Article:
Studies have shown that the average person only retains about 10% of what they read. In the Information Age, we have so many resources at our fingertips that our brain doesn’t get the practice it needs to stay sharp and retain information.

A few years ago, UCLA Professor of Psychiatry Gary Small found that spending a lot of time online actually rewires our brain. Because of all the skimming that we are forced to do, we replace deep, careful learning with hurried, shallow thinking.


But all hope isn’t lost. Instead of using technology as a crutch to free us of having to do calculations or remember information, we can use it to improve our thinking and our capacity for learning. There are tons of activities and exercise that can be found in mobile apps that actually improve our cognitive functions.

Here are some iOS and Android learning apps that will get those brain muscles flexing.

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Why You Should Stop Copying Google’s Employee Perks

Not only is Google rated the #1 place to work year after year, but it’s one of most valuable companies on earth. And that’s by no coincidence. To get there, Google spent years perfecting their employee perks to create a positive and highly-productive environment.

Google Campus Dublin - Gasworks - Microkitchen - Floor Identity: Waterworld - Foto Peter Wurmli - © Camenzind Evolution

Google Campus Dublin – Gasworks – Microkitchen – Floor Identity: Waterworld – Foto Peter Wurmli – © Camenzind Evolution

But Google has only been able to grow into a $360 billion company by trying bold new things and constantly iterating their systems—not by blindly applying the successful models of other companies.

To succeed as a startup, you also have to be careful not to just adopt trendy fads, but rather find what works best for you through constant iteration. In fact, there are tons of companies that do the opposite of what Google does and thrive as a result.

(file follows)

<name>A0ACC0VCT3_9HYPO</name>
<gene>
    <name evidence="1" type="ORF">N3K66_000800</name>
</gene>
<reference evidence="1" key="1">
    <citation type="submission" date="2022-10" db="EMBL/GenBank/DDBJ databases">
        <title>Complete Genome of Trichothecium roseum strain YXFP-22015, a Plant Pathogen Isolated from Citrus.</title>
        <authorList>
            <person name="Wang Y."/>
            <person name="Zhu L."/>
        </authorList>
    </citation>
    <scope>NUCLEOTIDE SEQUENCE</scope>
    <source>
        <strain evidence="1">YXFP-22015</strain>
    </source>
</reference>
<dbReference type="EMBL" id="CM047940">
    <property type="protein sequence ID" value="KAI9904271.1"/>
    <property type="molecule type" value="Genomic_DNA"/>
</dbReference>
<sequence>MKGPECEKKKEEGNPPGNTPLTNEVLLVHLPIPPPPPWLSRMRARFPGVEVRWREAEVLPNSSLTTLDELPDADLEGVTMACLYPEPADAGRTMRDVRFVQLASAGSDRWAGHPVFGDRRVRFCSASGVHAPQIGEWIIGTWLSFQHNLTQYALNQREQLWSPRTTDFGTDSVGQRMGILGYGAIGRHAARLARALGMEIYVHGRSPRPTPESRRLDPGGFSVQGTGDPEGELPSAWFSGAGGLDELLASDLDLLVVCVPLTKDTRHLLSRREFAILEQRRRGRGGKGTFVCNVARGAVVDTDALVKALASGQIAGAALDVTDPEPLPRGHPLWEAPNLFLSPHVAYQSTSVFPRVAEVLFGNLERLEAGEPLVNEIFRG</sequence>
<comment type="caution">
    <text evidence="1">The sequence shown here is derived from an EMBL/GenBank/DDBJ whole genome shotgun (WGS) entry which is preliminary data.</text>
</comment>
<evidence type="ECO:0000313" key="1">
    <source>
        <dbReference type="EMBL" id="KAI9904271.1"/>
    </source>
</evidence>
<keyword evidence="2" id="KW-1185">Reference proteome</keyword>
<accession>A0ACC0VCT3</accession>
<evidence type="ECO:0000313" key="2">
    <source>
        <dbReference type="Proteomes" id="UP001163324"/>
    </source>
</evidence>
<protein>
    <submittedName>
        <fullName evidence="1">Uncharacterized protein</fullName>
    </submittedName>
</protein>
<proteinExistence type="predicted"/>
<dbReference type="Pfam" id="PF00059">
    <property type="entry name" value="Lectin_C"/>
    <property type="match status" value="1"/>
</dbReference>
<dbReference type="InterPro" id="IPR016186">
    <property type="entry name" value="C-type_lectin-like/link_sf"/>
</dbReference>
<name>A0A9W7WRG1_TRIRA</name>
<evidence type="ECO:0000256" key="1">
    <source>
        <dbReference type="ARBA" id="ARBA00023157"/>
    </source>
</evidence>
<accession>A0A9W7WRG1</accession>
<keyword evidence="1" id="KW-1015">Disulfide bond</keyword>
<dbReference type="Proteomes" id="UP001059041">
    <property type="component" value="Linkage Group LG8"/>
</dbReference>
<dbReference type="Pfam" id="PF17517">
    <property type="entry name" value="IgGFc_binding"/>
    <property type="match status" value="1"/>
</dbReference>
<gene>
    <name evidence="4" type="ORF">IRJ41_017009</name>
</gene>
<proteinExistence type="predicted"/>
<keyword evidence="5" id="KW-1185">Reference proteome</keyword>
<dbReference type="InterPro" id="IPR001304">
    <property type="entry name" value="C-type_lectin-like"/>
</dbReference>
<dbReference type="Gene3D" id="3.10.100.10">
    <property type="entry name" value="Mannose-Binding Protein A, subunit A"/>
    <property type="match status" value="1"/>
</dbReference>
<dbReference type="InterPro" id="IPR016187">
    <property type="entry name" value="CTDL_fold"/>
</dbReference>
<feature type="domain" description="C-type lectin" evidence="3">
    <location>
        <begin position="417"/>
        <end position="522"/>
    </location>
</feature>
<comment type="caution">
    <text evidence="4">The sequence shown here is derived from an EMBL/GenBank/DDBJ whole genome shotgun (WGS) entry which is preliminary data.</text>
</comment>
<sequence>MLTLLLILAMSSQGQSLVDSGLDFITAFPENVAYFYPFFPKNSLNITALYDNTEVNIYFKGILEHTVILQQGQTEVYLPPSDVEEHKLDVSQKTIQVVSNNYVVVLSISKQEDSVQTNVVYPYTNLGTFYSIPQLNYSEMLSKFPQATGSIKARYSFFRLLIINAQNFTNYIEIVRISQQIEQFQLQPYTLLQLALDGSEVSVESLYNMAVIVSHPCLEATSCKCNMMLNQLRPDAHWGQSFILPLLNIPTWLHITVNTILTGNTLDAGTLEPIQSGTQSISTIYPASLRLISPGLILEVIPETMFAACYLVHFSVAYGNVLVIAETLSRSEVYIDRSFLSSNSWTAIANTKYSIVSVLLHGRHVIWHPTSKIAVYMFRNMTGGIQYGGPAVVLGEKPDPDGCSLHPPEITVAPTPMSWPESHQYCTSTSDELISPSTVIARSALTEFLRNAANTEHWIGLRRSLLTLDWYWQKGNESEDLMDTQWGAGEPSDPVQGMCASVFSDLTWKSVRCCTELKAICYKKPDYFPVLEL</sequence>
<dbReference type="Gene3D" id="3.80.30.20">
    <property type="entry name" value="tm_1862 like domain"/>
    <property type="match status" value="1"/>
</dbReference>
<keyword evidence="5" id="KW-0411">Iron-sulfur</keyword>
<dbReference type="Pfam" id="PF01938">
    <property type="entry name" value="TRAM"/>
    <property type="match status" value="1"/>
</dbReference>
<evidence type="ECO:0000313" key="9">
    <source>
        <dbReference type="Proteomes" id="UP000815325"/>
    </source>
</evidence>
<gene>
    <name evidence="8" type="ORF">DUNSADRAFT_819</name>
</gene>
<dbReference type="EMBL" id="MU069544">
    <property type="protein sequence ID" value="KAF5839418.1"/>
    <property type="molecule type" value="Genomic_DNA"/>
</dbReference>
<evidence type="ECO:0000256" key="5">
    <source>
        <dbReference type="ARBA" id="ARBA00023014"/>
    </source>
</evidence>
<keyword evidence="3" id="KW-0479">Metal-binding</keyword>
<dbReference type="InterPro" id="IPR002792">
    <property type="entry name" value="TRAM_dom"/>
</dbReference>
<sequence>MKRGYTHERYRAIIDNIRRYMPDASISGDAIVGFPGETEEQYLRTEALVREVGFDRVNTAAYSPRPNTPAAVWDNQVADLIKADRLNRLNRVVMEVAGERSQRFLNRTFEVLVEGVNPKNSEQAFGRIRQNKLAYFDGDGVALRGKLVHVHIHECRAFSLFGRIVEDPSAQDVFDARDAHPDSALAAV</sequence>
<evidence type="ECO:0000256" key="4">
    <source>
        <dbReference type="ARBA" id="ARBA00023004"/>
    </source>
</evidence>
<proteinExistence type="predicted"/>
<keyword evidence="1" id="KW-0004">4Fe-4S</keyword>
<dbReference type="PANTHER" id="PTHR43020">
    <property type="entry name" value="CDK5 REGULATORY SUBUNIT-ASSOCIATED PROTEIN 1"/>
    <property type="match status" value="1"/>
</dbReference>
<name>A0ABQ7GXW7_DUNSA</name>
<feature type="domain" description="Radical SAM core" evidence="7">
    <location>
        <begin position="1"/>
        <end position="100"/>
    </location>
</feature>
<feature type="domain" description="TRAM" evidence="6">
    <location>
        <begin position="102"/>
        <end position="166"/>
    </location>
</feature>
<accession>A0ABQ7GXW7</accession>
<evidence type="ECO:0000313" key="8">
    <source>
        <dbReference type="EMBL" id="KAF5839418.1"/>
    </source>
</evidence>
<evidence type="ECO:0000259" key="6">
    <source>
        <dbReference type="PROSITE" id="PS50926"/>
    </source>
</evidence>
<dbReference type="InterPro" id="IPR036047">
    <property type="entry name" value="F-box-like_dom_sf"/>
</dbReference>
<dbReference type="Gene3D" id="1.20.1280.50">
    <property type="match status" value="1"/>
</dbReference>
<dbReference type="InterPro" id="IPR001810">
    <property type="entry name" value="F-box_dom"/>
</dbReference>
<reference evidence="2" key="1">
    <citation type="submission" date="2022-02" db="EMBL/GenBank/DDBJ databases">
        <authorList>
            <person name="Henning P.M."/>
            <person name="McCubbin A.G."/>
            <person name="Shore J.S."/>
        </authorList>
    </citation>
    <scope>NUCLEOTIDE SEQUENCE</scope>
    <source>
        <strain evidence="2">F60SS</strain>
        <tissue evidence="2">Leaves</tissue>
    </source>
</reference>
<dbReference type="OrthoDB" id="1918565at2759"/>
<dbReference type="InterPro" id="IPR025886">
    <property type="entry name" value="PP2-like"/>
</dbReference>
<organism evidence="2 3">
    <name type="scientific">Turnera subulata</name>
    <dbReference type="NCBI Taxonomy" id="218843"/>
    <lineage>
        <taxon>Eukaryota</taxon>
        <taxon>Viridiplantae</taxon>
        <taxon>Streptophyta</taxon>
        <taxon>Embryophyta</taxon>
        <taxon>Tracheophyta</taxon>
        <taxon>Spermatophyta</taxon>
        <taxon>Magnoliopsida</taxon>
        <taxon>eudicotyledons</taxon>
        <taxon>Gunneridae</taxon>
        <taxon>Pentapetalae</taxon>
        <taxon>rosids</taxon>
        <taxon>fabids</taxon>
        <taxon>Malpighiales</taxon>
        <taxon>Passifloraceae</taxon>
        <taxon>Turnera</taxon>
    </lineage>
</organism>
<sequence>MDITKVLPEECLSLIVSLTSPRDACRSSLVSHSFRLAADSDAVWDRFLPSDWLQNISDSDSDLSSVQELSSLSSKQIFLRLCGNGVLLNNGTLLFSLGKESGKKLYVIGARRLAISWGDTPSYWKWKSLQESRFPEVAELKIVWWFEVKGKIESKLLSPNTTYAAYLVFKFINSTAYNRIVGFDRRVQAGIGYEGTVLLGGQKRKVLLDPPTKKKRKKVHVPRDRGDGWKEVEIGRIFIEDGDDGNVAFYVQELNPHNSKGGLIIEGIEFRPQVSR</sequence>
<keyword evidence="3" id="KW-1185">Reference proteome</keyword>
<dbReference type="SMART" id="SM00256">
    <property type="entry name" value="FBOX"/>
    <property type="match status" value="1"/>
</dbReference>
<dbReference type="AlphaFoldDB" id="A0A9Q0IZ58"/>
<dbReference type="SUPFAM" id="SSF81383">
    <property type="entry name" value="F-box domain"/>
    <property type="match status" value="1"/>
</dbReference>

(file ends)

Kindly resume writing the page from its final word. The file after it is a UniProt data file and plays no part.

Here are some examples of super successful startups that refrained from Googlifying their environment.

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Why Your Goals Aren’t Making You More Productive

Google didn’t become one of the most valuable brands in the world by accident. It’s been rated the #1 place to work by Fortune for seven of the last 10 years, and called “employee heaven” by leadership advocate Will Marré.

The secret to their employee engagement is a little trick they picked up from Intel: the OKR system. OKR stands for objective and key results. The premise of OKR goals is that every employee, from entry-level to CEO, is working towards a single objective that aligns with the general mission of the company. Each objective has key results which serve as measuring sticks for the success of that objective.


Now used by tons of tech companies, the OKR system has become hugely popular in the tech community. But misuse of OKR goals can not only prove ineffective—it can prove fatal to your organization. Here are four disastrous goal-setting mistakes that startups make.

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Museum Hack’s Productivity Case Study

We developed IDoneThis to help teams become more productive, and to eliminate the need for time-consuming meetings. But some of our customers have found more creative ways to use us than we even imagined! Here’s how one of our clients, Museum Hack, uses IDoneThis to stay on task.

CEO Nick Gray used to hate museums. But just one incredible museum experience, totally turned him. Before he knew it, he was a museum junkie spewing fun facts about ancient artifacts to all his friends.

He had such a knack for bringing the art to life that the popularity of his unofficial tours took off and became the impetus for his unique startup: interactive museum tours.